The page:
standby switch, whats up with the snap, crackle, pop?

jezzzz2003

Member
Messages
2,792
Hi .
I am wondering why my re-issue marshall 1987x pops sometimes when I switch on the standby switch>??
Whats up wid dat?:BITCH
 

number9

Member
Messages
40
I have seen several reasons for this... the main ones are:
Bad ground, or a ground that is faulty or not having a very good connection, really
check around the filter caps.
Bad filter cap, this is kind of rare (not the bad cap, the bad cap making that sound)
Bad power switch (I see this a lot more than I would like to... geez, is a good switch that much more?)
Bad wiring to the first cap... check all of those solder joints!
Arcing somewhere from inrush current... I have sometimes seen these elusive
"wire was slightly crimped/cut/whatever here, and now it starts to pop when cut on"

Most of the time I find the problem is a ground, or the switch.

Hope that helps some.
 

jezzzz2003

Member
Messages
2,792
number9 said:
I have seen several reasons for this... the main ones are:
Bad ground, or a ground that is faulty or not having a very good connection, really
check around the filter caps.
Bad filter cap, this is kind of rare (not the bad cap, the bad cap making that sound)
Bad power switch (I see this a lot more than I would like to... geez, is a good switch that much more?)
Bad wiring to the first cap... check all of those solder joints!
Arcing somewhere from inrush current... I have sometimes seen these elusive
"wire was slightly crimped/cut/whatever here, and now it starts to pop when cut on"

Most of the time I find the problem is a ground, or the switch.

Hope that helps some.
Cool, thanks for writing back!
I also would like to know if any of theser symptoms can hurt my amplifier?
 

Fuchsaudio

Member
Messages
7,755
jezzzz2003 said:
Cool, thanks for writing back!
I also would like to know if any of theser symptoms can hurt my amplifier?
Have your amp tech (or if you DIY) add a .02 @ 600 V cap across the switch terminals. It makes a nice suppressor for sparks and arcs that make noise and kill switches prematurely.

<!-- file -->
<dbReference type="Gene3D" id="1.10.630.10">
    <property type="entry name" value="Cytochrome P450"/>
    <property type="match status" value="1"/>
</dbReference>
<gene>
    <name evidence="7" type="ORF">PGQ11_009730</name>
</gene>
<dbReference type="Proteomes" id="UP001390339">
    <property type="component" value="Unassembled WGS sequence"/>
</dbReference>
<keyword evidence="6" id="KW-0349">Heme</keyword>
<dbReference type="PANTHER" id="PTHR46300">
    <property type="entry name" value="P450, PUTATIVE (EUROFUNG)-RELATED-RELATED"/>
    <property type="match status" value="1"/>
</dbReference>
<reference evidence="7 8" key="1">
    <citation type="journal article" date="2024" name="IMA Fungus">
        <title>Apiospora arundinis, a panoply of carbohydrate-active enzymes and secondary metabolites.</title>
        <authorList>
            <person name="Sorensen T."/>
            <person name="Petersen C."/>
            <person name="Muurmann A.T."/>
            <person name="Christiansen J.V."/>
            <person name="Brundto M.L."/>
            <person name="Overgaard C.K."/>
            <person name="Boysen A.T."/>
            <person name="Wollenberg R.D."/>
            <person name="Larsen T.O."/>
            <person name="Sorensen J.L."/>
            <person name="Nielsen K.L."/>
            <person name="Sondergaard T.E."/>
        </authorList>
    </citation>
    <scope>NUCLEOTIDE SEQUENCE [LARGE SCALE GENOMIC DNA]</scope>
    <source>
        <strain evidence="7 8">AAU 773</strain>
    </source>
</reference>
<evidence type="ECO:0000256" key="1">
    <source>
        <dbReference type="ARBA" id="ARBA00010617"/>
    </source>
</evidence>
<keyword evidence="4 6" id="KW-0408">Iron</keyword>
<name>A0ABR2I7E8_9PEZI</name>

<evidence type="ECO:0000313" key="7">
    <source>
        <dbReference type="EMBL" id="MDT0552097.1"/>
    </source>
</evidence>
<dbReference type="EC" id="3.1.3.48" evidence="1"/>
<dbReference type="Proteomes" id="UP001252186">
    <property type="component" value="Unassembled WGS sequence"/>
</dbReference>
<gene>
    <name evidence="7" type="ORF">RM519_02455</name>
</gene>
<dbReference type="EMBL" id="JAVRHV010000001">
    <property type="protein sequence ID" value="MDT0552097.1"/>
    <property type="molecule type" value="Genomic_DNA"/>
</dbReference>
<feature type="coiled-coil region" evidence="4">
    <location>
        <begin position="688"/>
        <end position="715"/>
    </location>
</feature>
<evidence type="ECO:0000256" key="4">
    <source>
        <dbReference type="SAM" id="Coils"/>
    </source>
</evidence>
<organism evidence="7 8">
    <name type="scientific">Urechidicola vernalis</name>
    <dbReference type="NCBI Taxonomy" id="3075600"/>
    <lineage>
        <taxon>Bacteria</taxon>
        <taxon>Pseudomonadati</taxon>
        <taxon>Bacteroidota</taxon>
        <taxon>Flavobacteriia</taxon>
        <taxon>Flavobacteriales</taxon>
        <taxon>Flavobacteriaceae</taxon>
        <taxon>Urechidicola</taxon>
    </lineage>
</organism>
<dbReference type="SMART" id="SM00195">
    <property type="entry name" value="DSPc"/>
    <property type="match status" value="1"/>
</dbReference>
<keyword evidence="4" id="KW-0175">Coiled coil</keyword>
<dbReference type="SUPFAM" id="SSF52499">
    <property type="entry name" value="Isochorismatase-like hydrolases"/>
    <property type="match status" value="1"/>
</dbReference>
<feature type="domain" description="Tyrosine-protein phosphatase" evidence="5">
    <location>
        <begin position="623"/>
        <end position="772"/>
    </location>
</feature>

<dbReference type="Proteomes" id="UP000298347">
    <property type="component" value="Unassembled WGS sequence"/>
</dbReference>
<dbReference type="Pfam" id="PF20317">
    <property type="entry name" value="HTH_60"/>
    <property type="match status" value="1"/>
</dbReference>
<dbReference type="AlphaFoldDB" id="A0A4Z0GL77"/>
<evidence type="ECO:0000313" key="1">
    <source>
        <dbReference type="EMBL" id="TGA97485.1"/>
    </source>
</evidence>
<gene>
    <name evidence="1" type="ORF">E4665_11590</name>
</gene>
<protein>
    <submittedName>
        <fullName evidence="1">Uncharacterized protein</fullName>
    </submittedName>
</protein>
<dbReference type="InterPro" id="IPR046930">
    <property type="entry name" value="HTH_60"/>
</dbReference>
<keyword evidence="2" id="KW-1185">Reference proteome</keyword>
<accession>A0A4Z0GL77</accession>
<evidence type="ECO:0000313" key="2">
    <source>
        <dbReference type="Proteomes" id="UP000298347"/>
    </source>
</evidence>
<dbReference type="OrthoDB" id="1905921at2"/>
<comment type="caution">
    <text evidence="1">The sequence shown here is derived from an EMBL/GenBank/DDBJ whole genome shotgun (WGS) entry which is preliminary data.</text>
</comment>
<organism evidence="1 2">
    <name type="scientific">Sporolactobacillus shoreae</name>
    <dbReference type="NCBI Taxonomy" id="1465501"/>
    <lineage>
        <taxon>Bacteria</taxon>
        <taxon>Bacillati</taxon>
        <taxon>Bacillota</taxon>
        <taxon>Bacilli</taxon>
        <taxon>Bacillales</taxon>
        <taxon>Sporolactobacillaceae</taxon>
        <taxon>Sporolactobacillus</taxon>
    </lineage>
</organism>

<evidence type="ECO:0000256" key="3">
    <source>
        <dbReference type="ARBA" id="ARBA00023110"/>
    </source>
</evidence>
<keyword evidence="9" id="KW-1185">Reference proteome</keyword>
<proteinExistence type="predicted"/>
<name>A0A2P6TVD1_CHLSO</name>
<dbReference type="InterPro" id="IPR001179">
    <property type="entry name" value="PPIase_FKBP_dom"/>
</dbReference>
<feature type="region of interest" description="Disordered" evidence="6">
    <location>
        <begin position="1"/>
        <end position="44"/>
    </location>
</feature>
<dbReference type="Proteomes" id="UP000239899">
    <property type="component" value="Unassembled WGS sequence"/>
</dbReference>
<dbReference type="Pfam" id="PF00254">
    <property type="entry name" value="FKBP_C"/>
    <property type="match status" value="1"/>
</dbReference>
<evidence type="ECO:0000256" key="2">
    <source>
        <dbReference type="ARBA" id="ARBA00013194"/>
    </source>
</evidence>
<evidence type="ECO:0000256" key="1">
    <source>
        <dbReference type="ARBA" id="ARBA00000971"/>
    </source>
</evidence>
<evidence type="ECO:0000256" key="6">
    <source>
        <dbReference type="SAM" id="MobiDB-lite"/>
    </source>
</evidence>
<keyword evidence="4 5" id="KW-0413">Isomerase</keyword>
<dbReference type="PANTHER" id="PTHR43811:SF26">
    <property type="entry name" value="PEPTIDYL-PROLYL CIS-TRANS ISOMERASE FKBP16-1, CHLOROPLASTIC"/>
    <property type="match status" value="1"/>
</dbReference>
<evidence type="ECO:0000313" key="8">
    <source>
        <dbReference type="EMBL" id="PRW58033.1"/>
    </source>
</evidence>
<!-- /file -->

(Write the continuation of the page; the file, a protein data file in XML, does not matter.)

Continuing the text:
Many, if not all, of these standby switches are rated for a lower voltage and a higher current (old Fender's are really bad culprits for switch under-rating) and the caps make them survive the arc better when used at DC. I guess the Engineer's figured higher voltage and lower current would be okay...
 

jezzzz2003

Member
Messages
2,792
Thanks for your replies guys.
I have had the tubes replaced and thats not the problem,
I checked all earth connections so I think I might go with the cap and see what happens,
Good to know it will be o.k without though.
I have also noticed old fenders with the same problem but even louder than my amp.
Thanks again.
 

Lammy

Member
Messages
480
Just got a traynor yba-1 back from a recap retube, and its doing this also. Its freaking me out! I am about to go on tour for 3 weeks, so I dont have time to drop it back off to have him check it out. It wont cause any damage to speakers or the amp?
 

jezzzz2003

Member
Messages
2,792
It will not cause any damage to your tubes or speakers as the voltage is only very slight as I have learned since.
I just dont worry about this anymore and have never had a problem in a year of fairly heavy usage.
Although I do know how it is to stress night and day over little problems like this.
Try to sleep well at night and dont worry about it.
Cheers!!
 

Lammy

Member
Messages
480
Thanks! Used it on a gig last night, and there actually was no snap crackle or pop.
 

Matt117

Member
Messages
634
Have your amp tech (or if you DIY) add a .02 @ 600 V cap across the switch terminals. It makes a nice suppressor for sparks and arcs that make noise and kill switches prematurely.

Many, if not all, of these standby switches are rated for a lower voltage and a higher current (old Fender's are really bad culprits for switch under-rating) and the caps make them survive the arc better when used at DC. I guess the Engineer's figured higher voltage and lower current would be okay...
Hey I just saw this old post of yours about adding a .02pf? 600v cap across lugs of the power switch on amps that crackle and pop when starting up.

I know its not one of your amps.. but a Mesa boogie lonestar classic that I have.

It crackles and pops like pop corn or fireworks for 30-60seconds after taken off standby and set to run. Nothing plugged in, everything set to 0 or 10 makes no difference.

I've cleaned the tube sockets, tube pins, measured the resistors around the power tubes.